Reuters: What do you think of Mr. Borrell’s announcement [inaudible]

NATO Secretary General Jens Stoltenberg:
It is extremely important that we replenish stocks and this is also something which we have addressed in the NATO format. We had a meeting with all the defense ministers where that was one of the main topics. I welcome that NATO Allies have digged into their stocks of ammunition or weapons to provide support to Ukraine. But at the same time, when NATO Allies, EU members or non EU members, reduced the stocks, then we need to ensure that we replenish those stocks. We have a defense planning process in NATO where we set targets for different types of weapons, different types of stocks of ammunition. And we will of course, ensure that Allies then replenish both to provide necessary defense and events and but also to be able to continue to provide support to Ukraine. I welcome initiatives by the European Union also to coordinate what European countries and also European NATO Allies do together. We speak very much about the same countries because when Finland and Sweden now join NATO, 96% of the people in the European Union will live in a NATO country. So when we do things together, we actually speak very much about the same countries. But I welcome efforts by the European Union to try to coordinate procurement. I think that can help to reduce costs, bigger orders, and it can also address the fragmentation of the European defense industry, which is an issue I have addressed for many years, not least because we know that for instance, the United States, they are many battle tanks but only one type. In Europe, we have much fewer battle tanks and nine different types. And this increases the costs of maintenance or production, and therefore initiatives by the European Union to address the fragmentation of the European defense industry is something we welcome in NATO.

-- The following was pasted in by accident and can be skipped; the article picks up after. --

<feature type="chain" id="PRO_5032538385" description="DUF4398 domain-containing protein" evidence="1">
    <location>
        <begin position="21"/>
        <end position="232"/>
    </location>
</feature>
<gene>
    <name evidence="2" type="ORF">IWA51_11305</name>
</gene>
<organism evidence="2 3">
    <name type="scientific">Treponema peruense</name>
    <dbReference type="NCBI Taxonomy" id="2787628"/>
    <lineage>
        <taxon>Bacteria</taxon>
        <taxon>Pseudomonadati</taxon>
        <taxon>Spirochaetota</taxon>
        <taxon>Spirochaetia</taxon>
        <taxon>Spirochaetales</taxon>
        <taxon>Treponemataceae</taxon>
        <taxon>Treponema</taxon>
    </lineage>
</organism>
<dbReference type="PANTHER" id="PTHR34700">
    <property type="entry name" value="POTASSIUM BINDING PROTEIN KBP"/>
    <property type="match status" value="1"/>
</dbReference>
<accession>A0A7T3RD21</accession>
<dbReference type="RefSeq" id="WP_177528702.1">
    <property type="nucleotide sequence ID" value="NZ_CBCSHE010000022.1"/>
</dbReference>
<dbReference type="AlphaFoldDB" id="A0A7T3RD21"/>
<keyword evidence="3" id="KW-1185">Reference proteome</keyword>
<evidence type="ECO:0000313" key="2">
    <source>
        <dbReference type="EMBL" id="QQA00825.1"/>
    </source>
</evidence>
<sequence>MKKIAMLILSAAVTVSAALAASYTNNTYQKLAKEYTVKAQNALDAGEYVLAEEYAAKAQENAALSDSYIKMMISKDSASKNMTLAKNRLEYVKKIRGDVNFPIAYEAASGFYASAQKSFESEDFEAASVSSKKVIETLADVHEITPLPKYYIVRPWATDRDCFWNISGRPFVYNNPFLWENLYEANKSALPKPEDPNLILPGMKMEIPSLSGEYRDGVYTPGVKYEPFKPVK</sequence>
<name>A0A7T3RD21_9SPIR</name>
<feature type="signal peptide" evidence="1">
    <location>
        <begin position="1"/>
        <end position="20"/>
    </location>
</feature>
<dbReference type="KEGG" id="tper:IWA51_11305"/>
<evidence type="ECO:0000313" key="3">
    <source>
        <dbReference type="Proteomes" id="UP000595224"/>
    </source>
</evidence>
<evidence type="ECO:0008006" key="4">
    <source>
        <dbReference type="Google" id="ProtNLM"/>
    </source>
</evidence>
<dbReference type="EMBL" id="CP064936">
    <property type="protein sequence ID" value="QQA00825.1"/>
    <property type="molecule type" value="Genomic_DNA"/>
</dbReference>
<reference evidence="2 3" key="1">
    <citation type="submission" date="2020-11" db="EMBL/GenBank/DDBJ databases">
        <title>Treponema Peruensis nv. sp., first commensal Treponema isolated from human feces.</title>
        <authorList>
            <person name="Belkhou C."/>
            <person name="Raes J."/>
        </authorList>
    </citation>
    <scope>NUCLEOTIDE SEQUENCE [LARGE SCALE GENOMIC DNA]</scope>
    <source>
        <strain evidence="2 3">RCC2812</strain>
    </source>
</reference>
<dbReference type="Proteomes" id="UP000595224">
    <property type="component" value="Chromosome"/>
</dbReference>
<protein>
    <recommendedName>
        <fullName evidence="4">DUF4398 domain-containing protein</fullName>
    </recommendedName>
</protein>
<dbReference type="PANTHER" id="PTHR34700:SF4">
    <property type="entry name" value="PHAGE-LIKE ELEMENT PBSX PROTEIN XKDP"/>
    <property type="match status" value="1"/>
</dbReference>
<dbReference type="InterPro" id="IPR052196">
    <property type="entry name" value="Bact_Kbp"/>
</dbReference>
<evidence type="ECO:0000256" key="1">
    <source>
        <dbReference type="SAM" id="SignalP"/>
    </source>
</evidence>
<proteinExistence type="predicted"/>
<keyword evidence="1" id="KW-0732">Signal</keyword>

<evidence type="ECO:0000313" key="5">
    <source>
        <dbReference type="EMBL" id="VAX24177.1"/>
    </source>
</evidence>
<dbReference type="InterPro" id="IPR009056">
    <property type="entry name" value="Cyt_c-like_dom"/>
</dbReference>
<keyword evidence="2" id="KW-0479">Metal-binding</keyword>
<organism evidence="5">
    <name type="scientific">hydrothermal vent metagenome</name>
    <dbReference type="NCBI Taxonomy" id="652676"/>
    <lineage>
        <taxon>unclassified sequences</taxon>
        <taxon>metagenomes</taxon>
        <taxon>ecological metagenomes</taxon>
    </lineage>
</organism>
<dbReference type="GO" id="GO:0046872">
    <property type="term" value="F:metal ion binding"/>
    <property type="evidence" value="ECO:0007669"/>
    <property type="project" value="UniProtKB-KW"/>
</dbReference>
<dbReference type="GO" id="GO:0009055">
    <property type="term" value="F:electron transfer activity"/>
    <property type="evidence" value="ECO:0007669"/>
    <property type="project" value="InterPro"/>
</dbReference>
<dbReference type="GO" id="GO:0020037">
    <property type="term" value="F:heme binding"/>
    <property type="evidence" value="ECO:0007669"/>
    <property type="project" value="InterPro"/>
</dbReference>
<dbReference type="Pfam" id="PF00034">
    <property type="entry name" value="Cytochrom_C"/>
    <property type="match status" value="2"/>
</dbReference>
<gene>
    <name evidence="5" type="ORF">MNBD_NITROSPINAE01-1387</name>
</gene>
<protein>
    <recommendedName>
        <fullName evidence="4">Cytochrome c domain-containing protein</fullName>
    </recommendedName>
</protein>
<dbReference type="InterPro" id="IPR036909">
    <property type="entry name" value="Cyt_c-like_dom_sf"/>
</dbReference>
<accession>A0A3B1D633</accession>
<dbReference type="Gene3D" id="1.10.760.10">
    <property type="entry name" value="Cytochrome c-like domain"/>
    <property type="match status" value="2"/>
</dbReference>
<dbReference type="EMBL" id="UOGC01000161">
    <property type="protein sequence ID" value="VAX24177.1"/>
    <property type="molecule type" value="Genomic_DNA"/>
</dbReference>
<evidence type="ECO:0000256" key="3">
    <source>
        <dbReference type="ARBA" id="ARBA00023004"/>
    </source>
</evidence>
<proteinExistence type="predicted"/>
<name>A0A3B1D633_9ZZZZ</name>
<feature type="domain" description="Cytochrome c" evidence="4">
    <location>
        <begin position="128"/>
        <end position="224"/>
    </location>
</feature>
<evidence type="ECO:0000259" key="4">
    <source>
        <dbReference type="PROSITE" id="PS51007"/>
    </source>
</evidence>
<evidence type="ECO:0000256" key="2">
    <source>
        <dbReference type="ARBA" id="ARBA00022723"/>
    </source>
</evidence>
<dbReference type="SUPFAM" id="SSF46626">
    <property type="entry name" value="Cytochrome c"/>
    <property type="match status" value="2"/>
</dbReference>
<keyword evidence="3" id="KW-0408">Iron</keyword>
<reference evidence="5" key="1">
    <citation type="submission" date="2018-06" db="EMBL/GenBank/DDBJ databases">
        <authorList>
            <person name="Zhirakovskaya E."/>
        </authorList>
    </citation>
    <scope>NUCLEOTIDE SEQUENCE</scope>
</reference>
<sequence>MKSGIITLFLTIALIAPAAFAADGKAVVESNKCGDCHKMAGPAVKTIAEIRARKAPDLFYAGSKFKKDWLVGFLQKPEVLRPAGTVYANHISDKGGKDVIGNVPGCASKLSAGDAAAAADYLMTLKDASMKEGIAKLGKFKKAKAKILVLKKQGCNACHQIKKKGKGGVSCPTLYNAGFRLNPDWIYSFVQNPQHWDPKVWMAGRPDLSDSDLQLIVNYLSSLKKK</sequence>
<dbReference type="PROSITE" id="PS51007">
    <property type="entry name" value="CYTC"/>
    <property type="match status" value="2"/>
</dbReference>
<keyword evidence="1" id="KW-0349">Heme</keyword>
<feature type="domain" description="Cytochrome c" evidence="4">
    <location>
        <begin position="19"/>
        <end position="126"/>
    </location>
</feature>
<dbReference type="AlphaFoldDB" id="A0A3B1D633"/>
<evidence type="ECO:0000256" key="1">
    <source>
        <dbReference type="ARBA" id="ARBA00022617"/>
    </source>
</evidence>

Reporter: [inaudible]

NATO Secretary General Jens Stoltenberg:
First of all, we will have a foreign minister meeting in Bucharest at the end of this month. That will provide us with an opportunity to both express strong support to Ukraine to discuss how to step up and sustain support for Ukraine. It will also be an opportunity to take stock of the implementation of decisions made on strengthen NATO's deterrence and defense, but also to meet with partners of course Georgia is an important partner. And especially now, when we see the war going on in Ukraine. It's even more important that we work closely with partners as Georgia and that certainly will be one of the messages from the foreign minister meeting in in Bucharest. Thank you.